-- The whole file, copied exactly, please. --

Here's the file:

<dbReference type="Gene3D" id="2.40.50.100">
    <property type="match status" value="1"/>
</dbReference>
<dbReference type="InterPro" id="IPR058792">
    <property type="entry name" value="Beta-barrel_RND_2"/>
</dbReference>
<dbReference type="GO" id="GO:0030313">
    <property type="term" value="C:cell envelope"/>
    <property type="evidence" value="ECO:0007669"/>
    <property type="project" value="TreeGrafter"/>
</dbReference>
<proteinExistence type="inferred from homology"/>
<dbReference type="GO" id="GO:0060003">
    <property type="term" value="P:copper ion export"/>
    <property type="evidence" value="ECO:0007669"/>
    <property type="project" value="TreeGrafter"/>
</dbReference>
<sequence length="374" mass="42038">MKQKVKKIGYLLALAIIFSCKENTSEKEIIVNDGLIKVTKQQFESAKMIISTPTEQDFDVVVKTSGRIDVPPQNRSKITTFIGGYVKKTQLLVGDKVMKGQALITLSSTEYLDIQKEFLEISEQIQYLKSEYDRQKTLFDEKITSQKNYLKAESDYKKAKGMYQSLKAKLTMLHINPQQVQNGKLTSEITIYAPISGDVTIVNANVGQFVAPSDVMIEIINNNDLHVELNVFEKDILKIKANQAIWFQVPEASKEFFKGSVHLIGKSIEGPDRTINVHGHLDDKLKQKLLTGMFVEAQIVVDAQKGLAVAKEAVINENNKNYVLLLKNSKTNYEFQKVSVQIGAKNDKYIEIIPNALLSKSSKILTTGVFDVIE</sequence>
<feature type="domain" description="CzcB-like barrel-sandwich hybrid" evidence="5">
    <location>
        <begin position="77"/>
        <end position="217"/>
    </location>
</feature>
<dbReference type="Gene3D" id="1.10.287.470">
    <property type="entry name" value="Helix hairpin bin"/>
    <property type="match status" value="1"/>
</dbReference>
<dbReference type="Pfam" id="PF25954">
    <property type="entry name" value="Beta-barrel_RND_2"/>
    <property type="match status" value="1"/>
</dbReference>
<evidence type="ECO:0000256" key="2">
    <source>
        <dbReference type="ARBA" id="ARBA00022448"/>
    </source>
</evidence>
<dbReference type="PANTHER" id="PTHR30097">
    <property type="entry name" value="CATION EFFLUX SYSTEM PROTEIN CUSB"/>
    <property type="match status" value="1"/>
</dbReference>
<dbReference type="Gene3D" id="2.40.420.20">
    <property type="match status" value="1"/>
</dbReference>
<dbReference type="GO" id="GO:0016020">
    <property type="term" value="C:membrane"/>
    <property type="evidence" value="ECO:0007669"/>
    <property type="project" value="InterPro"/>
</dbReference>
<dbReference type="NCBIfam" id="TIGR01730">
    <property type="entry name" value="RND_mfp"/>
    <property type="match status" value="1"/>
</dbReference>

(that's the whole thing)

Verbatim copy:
<dbReference type="Gene3D" id="2.40.50.100">
    <property type="match status" value="1"/>
</dbReference>
<dbReference type="InterPro" id="IPR058792">
    <property type="entry name" value="Beta-barrel_RND_2"/>
</dbReference>
<dbReference type="GO" id="GO:0030313">
    <property type="term" value="C:cell envelope"/>
    <property type="evidence" value="ECO:0007669"/>
    <property type="project" value="TreeGrafter"/>
</dbReference>
<proteinExistence type="inferred from homology"/>
<dbReference type="GO" id="GO:0060003">
    <property type="term" value="P:copper ion export"/>
    <property type="evidence" value="ECO:0007669"/>
    <property type="project" value="TreeGrafter"/>
</dbReference>
<sequence length="374" mass="42038">MKQKVKKIGYLLALAIIFSCKENTSEKEIIVNDGLIKVTKQQFESAKMIISTPTEQDFDVVVKTSGRIDVPPQNRSKITTFIGGYVKKTQLLVGDKVMKGQALITLSSTEYLDIQKEFLEISEQIQYLKSEYDRQKTLFDEKITSQKNYLKAESDYKKAKGMYQSLKAKLTMLHINPQQVQNGKLTSEITIYAPISGDVTIVNANVGQFVAPSDVMIEIINNNDLHVELNVFEKDILKIKANQAIWFQVPEASKEFFKGSVHLIGKSIEGPDRTINVHGHLDDKLKQKLLTGMFVEAQIVVDAQKGLAVAKEAVINENNKNYVLLLKNSKTNYEFQKVSVQIGAKNDKYIEIIPNALLSKSSKILTTGVFDVIE</sequence>
<feature type="domain" description="CzcB-like barrel-sandwich hybrid" evidence="5">
    <location>
        <begin position="77"/>
        <end position="217"/>
    </location>
</feature>
<dbReference type="Gene3D" id="1.10.287.470">
    <property type="entry name" value="Helix hairpin bin"/>
    <property type="match status" value="1"/>
</dbReference>
<dbReference type="Pfam" id="PF25954">
    <property type="entry name" value="Beta-barrel_RND_2"/>
    <property type="match status" value="1"/>
</dbReference>
<evidence type="ECO:0000256" key="2">
    <source>
        <dbReference type="ARBA" id="ARBA00022448"/>
    </source>
</evidence>
<dbReference type="PANTHER" id="PTHR30097">
    <property type="entry name" value="CATION EFFLUX SYSTEM PROTEIN CUSB"/>
    <property type="match status" value="1"/>
</dbReference>
<dbReference type="Gene3D" id="2.40.420.20">
    <property type="match status" value="1"/>
</dbReference>
<dbReference type="GO" id="GO:0016020">
    <property type="term" value="C:membrane"/>
    <property type="evidence" value="ECO:0007669"/>
    <property type="project" value="InterPro"/>
</dbReference>
<dbReference type="NCBIfam" id="TIGR01730">
    <property type="entry name" value="RND_mfp"/>
    <property type="match status" value="1"/>
</dbReference>